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Europe warned of data breach notification legislation

The European Commission has published proposals for a change in law that would force telecoms firms to notify regulators and customers of all breaches of data security including, for example, lost laptops and stolen backup tapes.

A similar but more far reaching law in California has resulted in a deluge of notifications of data breaches by companies such as Time Warner and Bank of America. It may not be long before Europe follows suit, with regulatory and business drivers impacting more and more companies.

As the proposal stands, it forces companies to disclose when information or personal identities are at risk, allowing individuals to be informed and to take action. Unfortunately, this permits businesses to continue to put the onus on the individual to rectify problems caused by them, the owners of the exposed data source.

For far too long, large companies have been able to shrug their shoulders and say sorry, leaving the little guy to reclaim his identity or credit rating, which can take years and be a very painful process, through no fault of his own. There has to be some element of accountability for exposure of data. We need to encourage an ethos of ethical corporate responsibility.

Identity theft is not just a problem on the Internet; it can happen in much less visible ways. Thefts and losses of backup tapes mean that large volumes of personal information such as, mother’s maiden name, date of birth or national insurance number are exposed to potential misuse at any time in the future.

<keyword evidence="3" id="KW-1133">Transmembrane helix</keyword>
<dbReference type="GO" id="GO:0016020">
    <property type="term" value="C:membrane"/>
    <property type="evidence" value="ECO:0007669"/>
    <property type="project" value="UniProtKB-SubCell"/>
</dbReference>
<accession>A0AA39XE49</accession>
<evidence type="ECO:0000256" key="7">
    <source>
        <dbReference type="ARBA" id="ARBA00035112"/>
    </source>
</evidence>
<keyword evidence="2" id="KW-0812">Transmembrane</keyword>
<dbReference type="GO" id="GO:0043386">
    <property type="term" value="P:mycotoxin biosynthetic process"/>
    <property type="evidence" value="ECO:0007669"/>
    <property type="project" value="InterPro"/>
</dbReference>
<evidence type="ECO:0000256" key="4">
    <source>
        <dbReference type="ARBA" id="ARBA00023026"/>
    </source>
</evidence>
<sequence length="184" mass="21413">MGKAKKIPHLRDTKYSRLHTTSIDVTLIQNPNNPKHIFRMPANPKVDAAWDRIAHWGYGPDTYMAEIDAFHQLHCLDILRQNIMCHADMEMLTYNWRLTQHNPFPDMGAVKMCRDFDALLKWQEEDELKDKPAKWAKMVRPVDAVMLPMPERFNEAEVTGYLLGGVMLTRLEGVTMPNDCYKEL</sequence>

Companies need to do more to protect themselves and their customers against losses of personal data to avoid damage to corporate reputations by being exposed under this proposed legislation. According to Rich Mogull, Research Vice President for Gartner, key ways for companies to safeguard personal data are:

1. deploy content monitoring and filtering (CMF)

2. encrypt backup tapes and (possibly) mass storage

3. secure workstations, restrict home computers and lock portable storage

4. encrypt laptops

5. deploy database activity monitoring

Désiré has been musing and writing about technology during a career spanning four decades. He dabbled in website building and web hosting when DHTML and frames were en vogue and started writing about the impact of technology on society just before the start of the Y2K hysteria at the turn of the last millennium. Following an eight-year stint at where he discovered the joys of global tech-fests, Désiré now heads up TechRadar Pro. Previously he was a freelance technology journalist at Incisive Media, Breakthrough Publishing and Vnunet, and Business Magazine. He also launched and hosted the first Tech Radio Show on Radio Plus.